As brands govern the luxury market they are developed and built up like châteaux. Their thought-out elegant facades are equipped with impressive battlements maximizing the brands worth. Consequently, the identity of the luxury brands product owner is linked to brand values that have been communicated via marketing (Tungate 2008).

The modern luxury industry was established in the twentieth century. Several luxury brands (including Louis Vuitton) that continue to exist today, were created between the end of the 19th and beginning of the 20th century (Okonkwo 2007).

Leading luxury brands ¬- the icons of luxury - stand alone. Louis Vuitton (No.1 luxury brand in 2010 with brand value of $21.86 mln USD according to Interbrand) as well as other leading luxury brands is not stretched into brand architectures with an array of sub-brands following in their footsteps. And while sub-brands are a tempting offer for others in the broader category, the luxury brands do not compromise (Interbrand 2008). These brands have not only survived for more than a century, but have also maintained their core tradition and heritage while adapting the constantly changing fashion and business scenario (Okonkwo 2007).

2. Business models for different periods

The second chapter focuses on Louis Vuitton's business models through its existence, each period is characterized and analyzed. A brief summary is given below.

The founder of the company, Louis Vuitton, was born in France in 1821. His parents never knew the life of luxury, dealing mainly with farming in Jura, a forestry region in France. The family legend recounts that Louis wanted to run away from his stepmother and he took an uncommon route by travelling to Paris. He had the driving ambition and the will to forge a unique destiny (Pasols 2005). Young and gifted Louis Vuitton created the Louis Vuitton brand in 1854 as a leather luggage company in Paris (Okonkwo 2007).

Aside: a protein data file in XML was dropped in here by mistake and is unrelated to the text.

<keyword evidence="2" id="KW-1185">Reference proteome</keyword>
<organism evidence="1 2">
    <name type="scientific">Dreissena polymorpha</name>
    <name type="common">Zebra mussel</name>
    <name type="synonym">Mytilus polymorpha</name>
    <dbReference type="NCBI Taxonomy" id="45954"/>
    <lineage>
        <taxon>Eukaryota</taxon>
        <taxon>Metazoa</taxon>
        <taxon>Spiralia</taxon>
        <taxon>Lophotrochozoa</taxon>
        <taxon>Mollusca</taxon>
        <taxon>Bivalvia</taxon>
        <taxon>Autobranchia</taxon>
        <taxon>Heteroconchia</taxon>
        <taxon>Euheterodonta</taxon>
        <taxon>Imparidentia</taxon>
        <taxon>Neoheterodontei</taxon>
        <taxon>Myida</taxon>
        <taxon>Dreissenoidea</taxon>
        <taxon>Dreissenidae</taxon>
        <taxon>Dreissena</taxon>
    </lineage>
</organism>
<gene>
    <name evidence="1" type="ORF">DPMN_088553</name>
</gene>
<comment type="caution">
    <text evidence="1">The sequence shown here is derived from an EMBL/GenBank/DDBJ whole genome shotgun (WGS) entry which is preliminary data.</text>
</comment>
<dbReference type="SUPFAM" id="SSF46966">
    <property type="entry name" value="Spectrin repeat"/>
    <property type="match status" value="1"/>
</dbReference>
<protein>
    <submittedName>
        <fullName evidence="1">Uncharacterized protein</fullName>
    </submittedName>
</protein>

Early days (1854-1892) started with opening Louis Vuitton's workshop. Vuitton innovated and simplified the trunks and boxes for personal items and people sought his know-how. The goods were sold in Vuitton stores, one opened even in London. The company's customers were travelers, mainly of high class and royalty.

Golden Age (starting from 1893) marks the era of enourmous success. Vuitton's trunks were copied throughout the world. Company expanded to America and opened stores in known resorts in France. Vuitton produced items that made travelling elegant and satisfied the luxury accessory addiction - boxes, trunks, travel kits, womens handbags, perfumes. Customers tended to be elite of England and Russia, aristocrats, artists, famous writers, cosmopolitan travellers, rich Americans. Vuitton products were known by high price, quality, security and repair service.

In Modern Age (1937-1996) Louis Vuitton continued with innovative approach and growth. Being disrupted by Second World War, company had to restore the former glory and conquer new markets (Asia, Europe). Vuitton ensured commercial viability and concentrated on diversifying products. Through merging with Moet Hennessy (birth of LVMH) a new era and strategy began - to grow faster than competitors. Through the initiated innovative policies the company became a global brand.

The Present era (1997 - ...)